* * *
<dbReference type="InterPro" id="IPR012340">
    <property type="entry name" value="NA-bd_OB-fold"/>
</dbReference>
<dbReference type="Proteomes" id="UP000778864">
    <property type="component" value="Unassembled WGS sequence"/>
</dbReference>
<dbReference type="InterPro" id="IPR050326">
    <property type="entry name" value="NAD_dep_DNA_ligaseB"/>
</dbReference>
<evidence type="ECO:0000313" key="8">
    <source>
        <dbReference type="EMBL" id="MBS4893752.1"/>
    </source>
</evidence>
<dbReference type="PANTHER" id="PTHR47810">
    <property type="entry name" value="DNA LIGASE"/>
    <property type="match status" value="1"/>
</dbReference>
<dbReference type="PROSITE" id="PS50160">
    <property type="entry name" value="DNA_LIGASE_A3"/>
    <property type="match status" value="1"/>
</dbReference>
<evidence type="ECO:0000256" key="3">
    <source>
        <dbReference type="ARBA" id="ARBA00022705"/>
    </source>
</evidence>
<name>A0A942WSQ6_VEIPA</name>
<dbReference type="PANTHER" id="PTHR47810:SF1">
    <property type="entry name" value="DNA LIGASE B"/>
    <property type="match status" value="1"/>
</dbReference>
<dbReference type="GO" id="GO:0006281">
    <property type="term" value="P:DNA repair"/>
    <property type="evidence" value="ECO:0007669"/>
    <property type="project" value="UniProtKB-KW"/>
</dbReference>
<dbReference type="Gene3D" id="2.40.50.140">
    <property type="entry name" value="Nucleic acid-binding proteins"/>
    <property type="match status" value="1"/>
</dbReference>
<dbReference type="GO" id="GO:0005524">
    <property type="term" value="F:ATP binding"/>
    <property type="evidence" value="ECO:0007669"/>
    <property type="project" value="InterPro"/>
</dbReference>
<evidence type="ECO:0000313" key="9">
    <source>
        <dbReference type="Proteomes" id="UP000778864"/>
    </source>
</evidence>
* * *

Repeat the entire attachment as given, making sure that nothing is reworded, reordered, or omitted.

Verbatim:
<dbReference type="InterPro" id="IPR012340">
    <property type="entry name" value="NA-bd_OB-fold"/>
</dbReference>
<dbReference type="Proteomes" id="UP000778864">
    <property type="component" value="Unassembled WGS sequence"/>
</dbReference>
<dbReference type="InterPro" id="IPR050326">
    <property type="entry name" value="NAD_dep_DNA_ligaseB"/>
</dbReference>
<evidence type="ECO:0000313" key="8">
    <source>
        <dbReference type="EMBL" id="MBS4893752.1"/>
    </source>
</evidence>
<dbReference type="PANTHER" id="PTHR47810">
    <property type="entry name" value="DNA LIGASE"/>
    <property type="match status" value="1"/>
</dbReference>
<dbReference type="PROSITE" id="PS50160">
    <property type="entry name" value="DNA_LIGASE_A3"/>
    <property type="match status" value="1"/>
</dbReference>
<evidence type="ECO:0000256" key="3">
    <source>
        <dbReference type="ARBA" id="ARBA00022705"/>
    </source>
</evidence>
<name>A0A942WSQ6_VEIPA</name>
<dbReference type="PANTHER" id="PTHR47810:SF1">
    <property type="entry name" value="DNA LIGASE B"/>
    <property type="match status" value="1"/>
</dbReference>
<dbReference type="GO" id="GO:0006281">
    <property type="term" value="P:DNA repair"/>
    <property type="evidence" value="ECO:0007669"/>
    <property type="project" value="UniProtKB-KW"/>
</dbReference>
<dbReference type="Gene3D" id="2.40.50.140">
    <property type="entry name" value="Nucleic acid-binding proteins"/>
    <property type="match status" value="1"/>
</dbReference>
<dbReference type="GO" id="GO:0005524">
    <property type="term" value="F:ATP binding"/>
    <property type="evidence" value="ECO:0007669"/>
    <property type="project" value="InterPro"/>
</dbReference>
<evidence type="ECO:0000313" key="9">
    <source>
        <dbReference type="Proteomes" id="UP000778864"/>
    </source>
</evidence>